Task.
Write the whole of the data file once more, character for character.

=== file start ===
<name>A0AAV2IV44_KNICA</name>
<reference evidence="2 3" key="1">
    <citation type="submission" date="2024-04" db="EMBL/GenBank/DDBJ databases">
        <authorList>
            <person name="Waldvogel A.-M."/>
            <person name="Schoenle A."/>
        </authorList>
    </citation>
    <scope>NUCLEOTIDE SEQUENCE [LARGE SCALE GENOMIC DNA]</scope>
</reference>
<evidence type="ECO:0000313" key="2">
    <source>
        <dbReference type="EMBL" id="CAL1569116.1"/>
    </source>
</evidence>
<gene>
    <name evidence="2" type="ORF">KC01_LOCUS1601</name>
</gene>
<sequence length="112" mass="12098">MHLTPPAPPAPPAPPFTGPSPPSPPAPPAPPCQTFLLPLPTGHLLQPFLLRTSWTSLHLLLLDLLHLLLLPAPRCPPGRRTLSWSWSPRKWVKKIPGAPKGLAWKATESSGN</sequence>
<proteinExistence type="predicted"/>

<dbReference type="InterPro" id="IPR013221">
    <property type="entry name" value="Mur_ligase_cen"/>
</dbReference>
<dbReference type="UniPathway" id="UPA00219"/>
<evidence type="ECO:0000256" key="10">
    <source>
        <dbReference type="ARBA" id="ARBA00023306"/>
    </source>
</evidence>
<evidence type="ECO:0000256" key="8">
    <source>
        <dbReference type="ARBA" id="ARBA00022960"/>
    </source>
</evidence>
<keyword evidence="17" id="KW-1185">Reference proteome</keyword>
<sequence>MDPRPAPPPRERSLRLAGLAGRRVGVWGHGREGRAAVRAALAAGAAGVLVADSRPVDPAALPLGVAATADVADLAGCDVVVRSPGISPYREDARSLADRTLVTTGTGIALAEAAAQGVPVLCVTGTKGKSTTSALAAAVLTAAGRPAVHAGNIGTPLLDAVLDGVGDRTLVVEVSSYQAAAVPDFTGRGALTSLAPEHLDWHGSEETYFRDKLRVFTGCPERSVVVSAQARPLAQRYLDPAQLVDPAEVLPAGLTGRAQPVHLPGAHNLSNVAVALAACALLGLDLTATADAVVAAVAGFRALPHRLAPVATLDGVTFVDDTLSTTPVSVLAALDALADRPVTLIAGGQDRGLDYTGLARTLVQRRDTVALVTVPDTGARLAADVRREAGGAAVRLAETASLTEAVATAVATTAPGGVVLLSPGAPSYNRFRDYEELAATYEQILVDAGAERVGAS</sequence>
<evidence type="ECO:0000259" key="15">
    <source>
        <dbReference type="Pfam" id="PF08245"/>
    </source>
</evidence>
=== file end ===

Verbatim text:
<name>A0AAV2IV44_KNICA</name>
<reference evidence="2 3" key="1">
    <citation type="submission" date="2024-04" db="EMBL/GenBank/DDBJ databases">
        <authorList>
            <person name="Waldvogel A.-M."/>
            <person name="Schoenle A."/>
        </authorList>
    </citation>
    <scope>NUCLEOTIDE SEQUENCE [LARGE SCALE GENOMIC DNA]</scope>
</reference>
<evidence type="ECO:0000313" key="2">
    <source>
        <dbReference type="EMBL" id="CAL1569116.1"/>
    </source>
</evidence>
<gene>
    <name evidence="2" type="ORF">KC01_LOCUS1601</name>
</gene>
<sequence length="112" mass="12098">MHLTPPAPPAPPAPPFTGPSPPSPPAPPAPPCQTFLLPLPTGHLLQPFLLRTSWTSLHLLLLDLLHLLLLPAPRCPPGRRTLSWSWSPRKWVKKIPGAPKGLAWKATESSGN</sequence>
<proteinExistence type="predicted"/>

<dbReference type="InterPro" id="IPR013221">
    <property type="entry name" value="Mur_ligase_cen"/>
</dbReference>
<dbReference type="UniPathway" id="UPA00219"/>
<evidence type="ECO:0000256" key="10">
    <source>
        <dbReference type="ARBA" id="ARBA00023306"/>
    </source>
</evidence>
<evidence type="ECO:0000256" key="8">
    <source>
        <dbReference type="ARBA" id="ARBA00022960"/>
    </source>
</evidence>
<keyword evidence="17" id="KW-1185">Reference proteome</keyword>
<sequence>MDPRPAPPPRERSLRLAGLAGRRVGVWGHGREGRAAVRAALAAGAAGVLVADSRPVDPAALPLGVAATADVADLAGCDVVVRSPGISPYREDARSLADRTLVTTGTGIALAEAAAQGVPVLCVTGTKGKSTTSALAAAVLTAAGRPAVHAGNIGTPLLDAVLDGVGDRTLVVEVSSYQAAAVPDFTGRGALTSLAPEHLDWHGSEETYFRDKLRVFTGCPERSVVVSAQARPLAQRYLDPAQLVDPAEVLPAGLTGRAQPVHLPGAHNLSNVAVALAACALLGLDLTATADAVVAAVAGFRALPHRLAPVATLDGVTFVDDTLSTTPVSVLAALDALADRPVTLIAGGQDRGLDYTGLARTLVQRRDTVALVTVPDTGARLAADVRREAGGAAVRLAETASLTEAVATAVATTAPGGVVLLSPGAPSYNRFRDYEELAATYEQILVDAGAERVGAS</sequence>
<evidence type="ECO:0000259" key="15">
    <source>
        <dbReference type="Pfam" id="PF08245"/>
    </source>
</evidence>